Staff Reading on post-WWII Los Angeles

2009 February 11
by Ellen Noonan

For those who will be participating in the April 9th staff meeting discussion of Eric Avila’s Popular Culture in the Age of White Flight: Fear and Fantasy in Suburban Los Angeles, here are a few questions to consider as you read. These are meant to be conversation starters, not the final word, and Aaron and I hope that others will use the comments here to chime in with thoughts and questions that arise as they read.

  • Avila bases his book on the idea that “culture, like war, is politics by other means.” Do his arguments and evidence convince you of that? Put another way, how much and in what ways are culture and politics linked in post-WWII southern California?
  • According to Avila’s view of Los Angeles, what are the characteristics that define urban life and what are the characteristics that define suburban life?
  • If you buy Avila’s argument, to what extent does it apply to other urban areas during the same time period? Is this dynamic between race, space, culture, and politics unique to Los Angeles?

Last 5 posts by Ellen Noonan

2009 February 24
Aaron Knoll permalink

It really struck me how he drew a connection between Noir film and the perception of the city in the United States at the time. In particular, Noir and the directorial style were heavily derived from the Europeans fleeing during World War II- and yet he finds something exceptional in terms of how perfectly they illustrate the issues of race within the American city. I’m not sure if i buy this argument. How can we accept this conclusion without an exploration of race in the European city in the same time? Did race mean the same thing in Europe at this time- particularly in terms of light and dark/black and white, or could the symbolism of light in Noir have meant something else?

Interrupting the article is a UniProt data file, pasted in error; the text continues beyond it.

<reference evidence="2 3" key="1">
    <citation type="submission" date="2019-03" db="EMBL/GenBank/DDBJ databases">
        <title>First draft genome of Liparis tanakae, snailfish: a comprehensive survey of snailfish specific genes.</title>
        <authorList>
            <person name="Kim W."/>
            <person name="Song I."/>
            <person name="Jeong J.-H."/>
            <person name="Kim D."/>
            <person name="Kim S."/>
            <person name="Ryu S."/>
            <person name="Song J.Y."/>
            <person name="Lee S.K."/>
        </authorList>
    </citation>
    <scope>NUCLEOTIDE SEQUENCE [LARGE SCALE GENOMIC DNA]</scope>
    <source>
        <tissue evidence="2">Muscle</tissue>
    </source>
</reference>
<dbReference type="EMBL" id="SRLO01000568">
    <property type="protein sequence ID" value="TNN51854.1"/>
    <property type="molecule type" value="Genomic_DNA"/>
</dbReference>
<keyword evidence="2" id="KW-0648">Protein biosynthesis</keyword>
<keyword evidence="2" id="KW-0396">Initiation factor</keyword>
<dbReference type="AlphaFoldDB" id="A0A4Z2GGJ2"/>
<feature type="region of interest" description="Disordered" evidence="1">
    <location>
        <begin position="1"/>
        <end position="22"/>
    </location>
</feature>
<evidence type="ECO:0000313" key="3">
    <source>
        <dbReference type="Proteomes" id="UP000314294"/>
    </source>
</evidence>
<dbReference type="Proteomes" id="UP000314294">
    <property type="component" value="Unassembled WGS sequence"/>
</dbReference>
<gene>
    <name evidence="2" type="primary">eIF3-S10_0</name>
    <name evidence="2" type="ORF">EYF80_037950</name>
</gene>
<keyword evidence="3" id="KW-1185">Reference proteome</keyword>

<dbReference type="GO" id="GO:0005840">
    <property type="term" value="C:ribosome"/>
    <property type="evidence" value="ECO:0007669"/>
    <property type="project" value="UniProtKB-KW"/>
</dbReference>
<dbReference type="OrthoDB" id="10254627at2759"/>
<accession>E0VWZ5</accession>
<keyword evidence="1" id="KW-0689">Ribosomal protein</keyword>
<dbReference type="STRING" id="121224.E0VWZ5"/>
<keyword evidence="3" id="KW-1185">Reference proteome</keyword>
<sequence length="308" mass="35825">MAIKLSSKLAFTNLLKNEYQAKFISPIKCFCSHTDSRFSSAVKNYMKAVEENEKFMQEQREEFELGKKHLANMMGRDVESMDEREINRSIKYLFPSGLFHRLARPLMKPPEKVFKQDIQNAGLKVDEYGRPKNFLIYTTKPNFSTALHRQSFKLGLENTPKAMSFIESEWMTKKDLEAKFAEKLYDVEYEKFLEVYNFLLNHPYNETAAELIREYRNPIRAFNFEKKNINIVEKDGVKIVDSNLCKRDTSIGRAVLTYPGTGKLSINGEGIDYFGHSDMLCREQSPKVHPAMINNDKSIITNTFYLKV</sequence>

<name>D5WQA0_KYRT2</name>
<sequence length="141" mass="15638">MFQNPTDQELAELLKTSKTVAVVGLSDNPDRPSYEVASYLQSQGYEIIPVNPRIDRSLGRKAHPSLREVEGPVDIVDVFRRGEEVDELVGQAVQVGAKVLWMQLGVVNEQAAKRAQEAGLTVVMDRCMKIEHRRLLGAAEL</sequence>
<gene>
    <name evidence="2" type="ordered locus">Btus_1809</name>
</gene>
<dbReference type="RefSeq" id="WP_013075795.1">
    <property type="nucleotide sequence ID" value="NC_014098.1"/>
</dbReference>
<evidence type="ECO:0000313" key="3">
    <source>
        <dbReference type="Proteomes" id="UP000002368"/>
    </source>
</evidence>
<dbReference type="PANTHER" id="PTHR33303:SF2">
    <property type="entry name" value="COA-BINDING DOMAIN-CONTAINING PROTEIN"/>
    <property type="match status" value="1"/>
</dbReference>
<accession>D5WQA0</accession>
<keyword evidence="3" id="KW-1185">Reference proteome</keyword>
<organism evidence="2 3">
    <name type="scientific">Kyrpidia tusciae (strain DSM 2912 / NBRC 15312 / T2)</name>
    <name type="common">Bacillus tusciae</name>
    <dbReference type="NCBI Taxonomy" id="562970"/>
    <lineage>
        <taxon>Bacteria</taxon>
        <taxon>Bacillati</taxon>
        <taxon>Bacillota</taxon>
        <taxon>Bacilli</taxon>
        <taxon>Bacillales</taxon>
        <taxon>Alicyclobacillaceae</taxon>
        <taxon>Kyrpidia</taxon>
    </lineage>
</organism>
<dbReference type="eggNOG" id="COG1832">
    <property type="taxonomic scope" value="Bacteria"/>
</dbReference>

2009 April 2
Ellen Noonan permalink

More questions to consider:
To what extent is this a story about class more than about race?
How clear a line can you draw between Disneyland and Ronald Reagan?
What’s the relationship between film and perceptions of urban racial/social crises?

Useful map of Los Angeles County:

2009 April 3

[…] For those of you following along out there with our staff (or those of you on staff) reading of Erik Avila’s Popular Culture in the Age of White Flight may want to take a look at the original post where Ellen and I have posted some discussion questions as well as some maps of the Los Angeles area. […]


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